We want to be able to print a textual representation of values
Document type. There are a few ways to do that:
- Write our own function of type
Document -> String, which we could then print, or
- Have Haskell write one for us
Haskell provides us with a mechanism that can automatically generate the implementation of a
type class function called
show, that will convert our type to
The type of the function
show looks like this:
show :: Show a => a -> String
This is something new we haven't seen before. Between
you see what is called a type class constraint on the type
we say in this signature is that the function
show can work on any
type that is a member of the type class
Type classes is a feature in Haskell that allows us to declare a common
interface for different types. In our case, Haskell's standard library
defines the type class
Show in the following way (this is a simplified
version but good enough for our purposes):
class Show a where show :: a -> String
A type class declaration describes a common interface for Haskell types.
show is an overloaded function that will work for any type that is an instance
of the type class
We can define an instance of a type class manually like this:
instance Show Bool where show x = case x of True -> "True" False -> "False"
Defining an instance means providing an implementation for the interface of a specific type.
When we call the function
show on a data type, the compiler will search the type's
and use the implementation provided in the instance declaration.
ghci> show True "True" ghci> show 187 "187" ghci> show "Hello" "\"Hello\""
As seen above, the
show function converts a value to its textual representation.
That is why
"Hello" includes the quotes as well. The
Show type class is usually
used for debugging purposes.
It is also possible to automatically generate implementations of a few selected
type classes. Fortunately,
Show is one of them.
If all the types in the definition of our data type already implement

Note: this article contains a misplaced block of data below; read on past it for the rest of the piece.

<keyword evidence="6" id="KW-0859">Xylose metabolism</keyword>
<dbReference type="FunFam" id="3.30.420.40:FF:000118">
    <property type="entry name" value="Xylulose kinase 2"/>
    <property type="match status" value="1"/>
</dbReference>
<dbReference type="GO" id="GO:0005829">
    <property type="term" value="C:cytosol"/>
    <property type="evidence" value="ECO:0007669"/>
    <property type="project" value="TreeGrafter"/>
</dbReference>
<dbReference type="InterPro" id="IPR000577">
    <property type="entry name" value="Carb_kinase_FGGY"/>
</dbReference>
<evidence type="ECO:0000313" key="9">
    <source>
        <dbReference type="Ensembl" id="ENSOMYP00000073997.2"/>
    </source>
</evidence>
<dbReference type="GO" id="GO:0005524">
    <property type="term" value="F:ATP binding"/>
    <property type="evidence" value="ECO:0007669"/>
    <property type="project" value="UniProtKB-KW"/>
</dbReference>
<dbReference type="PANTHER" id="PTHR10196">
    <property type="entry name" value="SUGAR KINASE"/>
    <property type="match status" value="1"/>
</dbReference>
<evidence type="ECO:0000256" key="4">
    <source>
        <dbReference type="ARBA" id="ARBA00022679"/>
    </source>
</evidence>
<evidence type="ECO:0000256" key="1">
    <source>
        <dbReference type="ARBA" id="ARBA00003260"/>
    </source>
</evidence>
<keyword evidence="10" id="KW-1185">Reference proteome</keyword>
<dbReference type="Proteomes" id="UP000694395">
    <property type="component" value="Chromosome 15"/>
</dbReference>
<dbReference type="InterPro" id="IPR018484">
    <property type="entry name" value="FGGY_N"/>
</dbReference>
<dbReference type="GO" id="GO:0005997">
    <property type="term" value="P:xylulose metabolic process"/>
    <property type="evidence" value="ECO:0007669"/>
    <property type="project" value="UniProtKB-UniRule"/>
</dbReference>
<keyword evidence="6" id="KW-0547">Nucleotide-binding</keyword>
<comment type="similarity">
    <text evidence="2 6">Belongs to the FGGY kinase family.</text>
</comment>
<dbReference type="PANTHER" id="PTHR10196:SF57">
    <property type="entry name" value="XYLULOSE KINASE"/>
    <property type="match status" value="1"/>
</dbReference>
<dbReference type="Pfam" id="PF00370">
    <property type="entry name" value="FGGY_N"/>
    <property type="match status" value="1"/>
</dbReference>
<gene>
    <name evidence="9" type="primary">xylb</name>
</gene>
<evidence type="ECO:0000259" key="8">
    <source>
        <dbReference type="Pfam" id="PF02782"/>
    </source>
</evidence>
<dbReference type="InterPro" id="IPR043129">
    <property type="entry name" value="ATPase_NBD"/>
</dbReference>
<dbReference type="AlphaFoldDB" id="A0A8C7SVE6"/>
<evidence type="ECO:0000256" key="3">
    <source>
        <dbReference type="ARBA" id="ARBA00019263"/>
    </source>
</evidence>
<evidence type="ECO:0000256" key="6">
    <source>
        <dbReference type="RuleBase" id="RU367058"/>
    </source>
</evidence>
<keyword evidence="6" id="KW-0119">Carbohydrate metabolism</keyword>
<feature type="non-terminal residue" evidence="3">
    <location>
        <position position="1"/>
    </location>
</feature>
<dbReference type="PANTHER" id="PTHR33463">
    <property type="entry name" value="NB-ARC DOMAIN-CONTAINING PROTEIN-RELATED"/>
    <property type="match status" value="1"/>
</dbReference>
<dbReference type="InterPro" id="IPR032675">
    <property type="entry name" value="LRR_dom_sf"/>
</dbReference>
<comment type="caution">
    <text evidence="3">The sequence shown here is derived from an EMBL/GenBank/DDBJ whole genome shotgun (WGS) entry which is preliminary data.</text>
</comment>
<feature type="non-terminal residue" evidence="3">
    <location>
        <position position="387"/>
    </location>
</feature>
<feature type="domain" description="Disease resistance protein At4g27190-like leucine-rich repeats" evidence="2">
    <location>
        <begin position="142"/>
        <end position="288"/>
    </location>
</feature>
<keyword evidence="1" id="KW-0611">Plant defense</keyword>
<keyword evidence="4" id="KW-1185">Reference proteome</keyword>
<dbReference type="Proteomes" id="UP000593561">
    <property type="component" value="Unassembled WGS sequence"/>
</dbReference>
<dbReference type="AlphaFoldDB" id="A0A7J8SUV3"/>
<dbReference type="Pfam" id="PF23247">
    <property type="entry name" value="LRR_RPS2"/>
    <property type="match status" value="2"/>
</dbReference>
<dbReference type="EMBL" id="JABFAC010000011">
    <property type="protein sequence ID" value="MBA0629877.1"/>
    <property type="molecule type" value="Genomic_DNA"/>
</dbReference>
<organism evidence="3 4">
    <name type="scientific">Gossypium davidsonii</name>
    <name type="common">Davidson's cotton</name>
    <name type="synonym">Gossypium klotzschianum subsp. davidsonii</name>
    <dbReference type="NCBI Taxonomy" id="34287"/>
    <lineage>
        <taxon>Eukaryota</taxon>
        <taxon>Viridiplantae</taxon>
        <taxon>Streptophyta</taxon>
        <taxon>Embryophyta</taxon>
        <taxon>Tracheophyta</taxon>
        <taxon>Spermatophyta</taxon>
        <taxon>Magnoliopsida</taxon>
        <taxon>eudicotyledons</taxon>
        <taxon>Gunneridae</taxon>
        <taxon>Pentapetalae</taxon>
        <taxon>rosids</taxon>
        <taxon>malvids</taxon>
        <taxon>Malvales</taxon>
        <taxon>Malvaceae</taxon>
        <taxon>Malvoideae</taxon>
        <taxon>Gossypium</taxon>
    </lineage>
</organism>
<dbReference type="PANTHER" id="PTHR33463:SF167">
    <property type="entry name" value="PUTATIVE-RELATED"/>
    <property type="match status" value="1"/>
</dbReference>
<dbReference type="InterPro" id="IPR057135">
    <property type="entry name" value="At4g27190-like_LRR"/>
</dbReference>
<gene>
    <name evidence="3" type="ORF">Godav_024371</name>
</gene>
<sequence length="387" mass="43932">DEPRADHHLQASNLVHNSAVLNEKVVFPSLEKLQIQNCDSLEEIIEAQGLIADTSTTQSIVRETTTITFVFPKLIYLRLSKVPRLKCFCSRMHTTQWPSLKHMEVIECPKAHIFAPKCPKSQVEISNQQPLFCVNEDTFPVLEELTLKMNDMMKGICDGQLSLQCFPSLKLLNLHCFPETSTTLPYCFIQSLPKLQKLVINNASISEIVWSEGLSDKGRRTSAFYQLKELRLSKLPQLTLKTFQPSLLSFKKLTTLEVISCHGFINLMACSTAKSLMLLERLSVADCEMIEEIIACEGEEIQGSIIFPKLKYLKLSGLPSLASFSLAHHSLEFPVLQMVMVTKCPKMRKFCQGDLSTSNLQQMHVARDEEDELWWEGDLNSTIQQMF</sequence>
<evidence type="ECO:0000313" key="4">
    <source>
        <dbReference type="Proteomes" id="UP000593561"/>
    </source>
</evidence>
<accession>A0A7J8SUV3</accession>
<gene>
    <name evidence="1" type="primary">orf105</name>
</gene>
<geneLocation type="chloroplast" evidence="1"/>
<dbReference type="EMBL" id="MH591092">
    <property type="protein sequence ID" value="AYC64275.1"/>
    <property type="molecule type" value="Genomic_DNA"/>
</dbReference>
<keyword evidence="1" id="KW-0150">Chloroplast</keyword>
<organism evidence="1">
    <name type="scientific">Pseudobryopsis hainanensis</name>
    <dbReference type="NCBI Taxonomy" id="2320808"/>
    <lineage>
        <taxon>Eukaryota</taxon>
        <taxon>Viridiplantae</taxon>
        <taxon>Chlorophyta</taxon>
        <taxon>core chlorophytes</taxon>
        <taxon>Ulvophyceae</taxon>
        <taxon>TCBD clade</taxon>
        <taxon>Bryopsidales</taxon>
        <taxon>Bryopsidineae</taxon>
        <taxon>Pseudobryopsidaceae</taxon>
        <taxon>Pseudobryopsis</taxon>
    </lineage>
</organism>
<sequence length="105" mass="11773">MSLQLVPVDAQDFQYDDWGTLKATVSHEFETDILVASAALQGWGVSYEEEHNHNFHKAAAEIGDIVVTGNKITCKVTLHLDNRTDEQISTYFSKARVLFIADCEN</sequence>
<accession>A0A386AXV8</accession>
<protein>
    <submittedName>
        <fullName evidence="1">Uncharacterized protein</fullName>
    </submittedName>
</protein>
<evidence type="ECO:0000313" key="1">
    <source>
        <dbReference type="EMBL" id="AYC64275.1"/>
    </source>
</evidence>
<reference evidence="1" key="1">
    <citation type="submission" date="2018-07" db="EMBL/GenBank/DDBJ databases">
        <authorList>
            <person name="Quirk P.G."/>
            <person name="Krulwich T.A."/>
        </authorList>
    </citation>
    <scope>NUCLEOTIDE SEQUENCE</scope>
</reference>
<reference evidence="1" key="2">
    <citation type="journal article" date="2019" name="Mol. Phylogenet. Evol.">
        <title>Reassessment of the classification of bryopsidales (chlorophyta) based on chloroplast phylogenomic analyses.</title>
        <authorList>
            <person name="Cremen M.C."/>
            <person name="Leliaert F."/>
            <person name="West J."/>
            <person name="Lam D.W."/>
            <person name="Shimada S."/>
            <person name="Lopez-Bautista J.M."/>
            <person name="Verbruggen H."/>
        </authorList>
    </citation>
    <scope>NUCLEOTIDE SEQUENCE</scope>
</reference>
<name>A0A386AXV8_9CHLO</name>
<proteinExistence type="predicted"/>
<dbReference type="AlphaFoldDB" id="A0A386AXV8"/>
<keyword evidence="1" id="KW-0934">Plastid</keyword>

an instance of
Show, we can automatically derive it by adding
deriving Show at the
end of the data definition.
data Structure = Heading Natural String | Paragraph String | UnorderedList [String] | OrderedList [String] | CodeBlock [String] deriving Show
Now we can use the function
show :: Show a => a -> String for any
type that implements an instance of the
Show type class. For example, with
print :: Show a => a -> IO () print = putStrLn . show
We can first convert our type to
String and then write it to the
And because lists also implement
Show for any element type that has
Show instance, we can now print
Documents, because they are just
[Structure]. Try it!
There are many type classes Haskellers use everyday. A couple more are
Eq for equality and
Ord for ordering. These are also special type classes
that can be derived automatically.
Type classes often come with "rules" or "laws" that instances should satisfy, the purpose of these laws is to provide predictable behaviour across instances, so that when we run into a new instance we can be confident that it will behave in an expected way, and we can write code that works generically for all instances of a type class while expecting them to adhere to these rules.
As an example, let's look at the
Semigroup type class:
class Semigroup a where (<>) :: a -> a -> a
This type class provides a common interface for types with an operation
that can combine two values into one in some way.
This type class also mentions that this
<> operation should be associative,
meaning that these two sides should evaluate to the same result:
x <> (y <> z) = (x <> y) <> z
An example of a lawful instance of
Semigroup is lists with the append operation (
instance Semigroup [a] where (<>) = (++)
Unfortunately, the Haskell type system cannot "prove" that instances satisfy these laws, but as a community, we often shun unlawful instances.
Many data types (together with their respective operations) can
Semigroup, and instances
don't even have to look similar or have a common analogy/metaphor
(and this is true for many other type classes as well).
Type classes are often just interfaces with laws (or expected behaviours if you will). Approaching them with this mindset can be very liberating!
To put it differently, type classes can be used to create abstractions - interfaces with laws/expected behaviours where we don't actually care about the concrete details of the underlying type, just that it implements a certain API and behaves in a certain way.
Semigroup, we have previously
created a function that looks like
<> for our
We can add a
Semigroup instance for our
Structure data type
and have a nicer API!
Exercise: Please do this and remove the
append_ function from the API.
append_ :: Structure -> Structure -> Structure append_ c1 c2 = Structure (getStructureString c1 <> getStructureString c2)
instance Semigroup Structure where (<>) c1 c2 = Structure (getStructureString c1 <> getStructureString c2)
And remove the export of
Html.hs. You won't need to further export anything
as type class instances are exported automatically.
You will also need to replace the usage of